Fig. 4.

(top to bottom) Annual and seasonal maps of (left) significant wave height means from 1958 to 2001 and (right) normalized standard deviation of seasonal means.

Fig. 4.

(top to bottom) Annual and seasonal maps of (left) significant wave height means from 1958 to 2001 and (right) normalized standard deviation of seasonal means.

To identify multidecadal trends of significant wave heights in the Bay of Biscay, variations of annual and seasonal wave height means are first investigated at the Biscay buoy location (Fig. 5, left). The 10-yr moving average highlights three phases: 1) a decrease from 1958 to approximately 1970 (minima ranging from 1966.5 to 1972.5), 2) an increase from 1970 to approximately 1989 (maxima ranging from 1981.5 to 1995.5), and 3) a decrease from 1989 to 2001. The three identified phases, extracted from a 44-yr dataset, may indicate a 30-yr periodicity or a change of the wave climate since the 1970s. However, it must be noticed that this method does not filter the interannual variability noise. Furthermore, it can be noticed that the Fig. 2 bias and the Fig. 5 annual variations look similar. However, they are not based on the same datasets (Fig. 2 is based on highly discontinuous measurements at the Biscarrosse buoy). A thorough study of the evolution of the discontinuous modeled and measured wave heights (not shown here) indicates that the bias variations have less amplitude than the wave height interannual variations and that it does not affect the wave height trends.

Fig. 5.

(left) Evolution of (top to bottom) annual and seasonal wave heights at the Biscay buoy from 1958 to 2001 (black line) and associated 10-yr moving average (dotted line). Circles stand for the moving average minimum and maximum. (right) (top to bottom) Annual and seasonal wave height trends at the Biscay buoy on increasing periods finishing in 2001 (black line). Dotted lines are the confidence interval at 95%.

Fig. 5.

(left) Evolution of (top to bottom) annual and seasonal wave heights at the Biscay buoy from 1958 to 2001 (black line) and associated 10-yr moving average (dotted line). Circles stand for the moving average minimum and maximum. (right) (top to bottom) Annual and seasonal wave height trends at the Biscay buoy on increasing periods finishing in 2001 (black line). Dotted lines are the confidence interval at 95%.

The present paper’s aim is to characterize present trends. Thus, the analysis focuses on the identification of trends that could have established in recent decades, that is, during periods ending in 2001. A linear regression is performed using annual and seasonal means of significant wave heights, mean periods and peak directions at the Biscay buoy during periods starting between 1958 and 1992 and all ending in 2001 (significant wave heights, Fig. 5, right). The interannual variability noise is removed by considering only trends significant at more than 95% [trends significantly different from 0 at more than 95%, according to Student’s (1908)  t test], which can be identified by the 95% confidence interval upper and lower bounds.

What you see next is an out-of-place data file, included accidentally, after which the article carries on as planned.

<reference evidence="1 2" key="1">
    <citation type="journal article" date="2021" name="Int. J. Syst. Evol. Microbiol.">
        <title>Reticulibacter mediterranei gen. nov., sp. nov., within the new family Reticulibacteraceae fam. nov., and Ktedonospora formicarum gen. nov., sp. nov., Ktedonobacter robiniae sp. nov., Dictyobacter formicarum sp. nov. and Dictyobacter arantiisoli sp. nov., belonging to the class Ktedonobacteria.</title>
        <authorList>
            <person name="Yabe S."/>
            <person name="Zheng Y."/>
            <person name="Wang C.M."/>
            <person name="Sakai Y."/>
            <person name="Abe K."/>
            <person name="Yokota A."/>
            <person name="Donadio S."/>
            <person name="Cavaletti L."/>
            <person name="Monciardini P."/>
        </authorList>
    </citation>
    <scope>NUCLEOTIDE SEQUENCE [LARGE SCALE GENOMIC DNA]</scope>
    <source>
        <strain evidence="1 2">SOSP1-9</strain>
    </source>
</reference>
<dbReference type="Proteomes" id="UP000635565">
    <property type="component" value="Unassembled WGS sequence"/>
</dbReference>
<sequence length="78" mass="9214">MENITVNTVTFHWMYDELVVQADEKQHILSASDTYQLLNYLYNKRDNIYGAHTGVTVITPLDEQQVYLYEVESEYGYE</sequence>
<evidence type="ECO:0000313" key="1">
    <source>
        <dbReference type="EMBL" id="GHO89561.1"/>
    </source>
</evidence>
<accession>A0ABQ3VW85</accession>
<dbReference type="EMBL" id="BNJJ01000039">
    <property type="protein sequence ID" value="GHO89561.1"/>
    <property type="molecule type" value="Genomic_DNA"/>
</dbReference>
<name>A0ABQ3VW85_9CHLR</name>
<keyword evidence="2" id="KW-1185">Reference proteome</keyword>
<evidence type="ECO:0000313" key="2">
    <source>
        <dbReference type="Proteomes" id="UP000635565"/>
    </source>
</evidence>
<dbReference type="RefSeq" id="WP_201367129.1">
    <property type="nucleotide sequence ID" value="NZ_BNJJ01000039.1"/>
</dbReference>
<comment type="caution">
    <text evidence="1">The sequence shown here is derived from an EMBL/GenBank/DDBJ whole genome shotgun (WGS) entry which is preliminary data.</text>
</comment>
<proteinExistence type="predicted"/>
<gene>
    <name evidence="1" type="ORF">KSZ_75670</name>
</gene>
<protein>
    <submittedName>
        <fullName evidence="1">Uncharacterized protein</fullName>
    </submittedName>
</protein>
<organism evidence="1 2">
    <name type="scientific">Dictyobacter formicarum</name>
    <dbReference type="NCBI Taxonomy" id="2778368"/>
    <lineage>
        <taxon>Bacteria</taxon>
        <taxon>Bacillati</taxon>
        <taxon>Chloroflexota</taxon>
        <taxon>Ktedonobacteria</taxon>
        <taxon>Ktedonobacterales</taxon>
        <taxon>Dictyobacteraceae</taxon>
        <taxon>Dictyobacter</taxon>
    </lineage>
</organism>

During the third phase of wave height decrease previously identified (10–20-yr periods in Fig. 5, right), it can be noticed that wave height variability is stronger since no significant trends are computed. For longer periods, statistically significant wave height trends are identified only during summer: summer wave heights increase significantly during periods starting between 1966 and 1970 and ending in 2001. The maximal significant increase, 0.54 cm yr−1, is computed during the period 1970–2001 (32 yr). Calculation of trends on 20–30-yr sliding windows (not detailed here) demonstrates that the summer 1970–2001 significant trend is not isolated and lies within a homogeneous significant increase period.

Thus, the study of the summer 1970–2001 trend is extended to the whole inner grid. To assess the spatial changes occurring along the French mainland Atlantic coast, a linear regression on summer wave heights from 1970 to 2001 is performed at each cell of the inner grid, for mean waves, and also for extreme waves (waves higher than the 90th and 95th percentiles’ significant wave height of each cell). Figure 6 displays summer means and linear trends of the three ranges of wave height from 1970 to 2001. Trends significant at more than 95% are indicated by hatching on trend maps. It exhibits large areas of significant positive trends. The larger the considered waves (mean to the 95th percentile of significant wave heights), the larger the trends and the closer the area of significant change is to the coast. The 5% highest waves are significantly increasing over the entire French mainland Atlantic coast, by 1–2 cm yr−1 (32–64 cm over 32 yr).

Fig. 6.

Maps of (left) summer significant wave height means and (right) linear trends from 1970 to 2001 for different ranges of wave height. Hatching indicates areas with trends significant at more than 95%.

Fig. 6.

Maps of (left) summer significant wave height means and (right) linear trends from 1970 to 2001 for different ranges of wave height. Hatching indicates areas with trends significant at more than 95%.

Concerning mean wave periods at the Biscay buoy (graphs not detailed here), significant trends are identified during recent periods, starting between 1963 and 1978 and ending in 2001. Considering mean waves, summer and winter mean wave periods exhibit a significant increase of 0.009 s yr−1 from 1966 to 2001 and 0.018 s yr−1 from 1963 to 2001, respectively. The autumn mean wave periods present a significant decrease of −0.03 s yr−1 from 1978 to 2001. Identified trends for mean waves are significant but rarely exceed 1 s once integrated into the whole period. Regarding the wave period of extreme waves (defined as the periods of waves having wave height larger than the 90th and 95th percentiles), only spring months exhibit a significant decrease during periods starting between 1975 and 1977 (−0.047 s yr−1 from 1976 to 2001 for waves higher than the 90th percentile).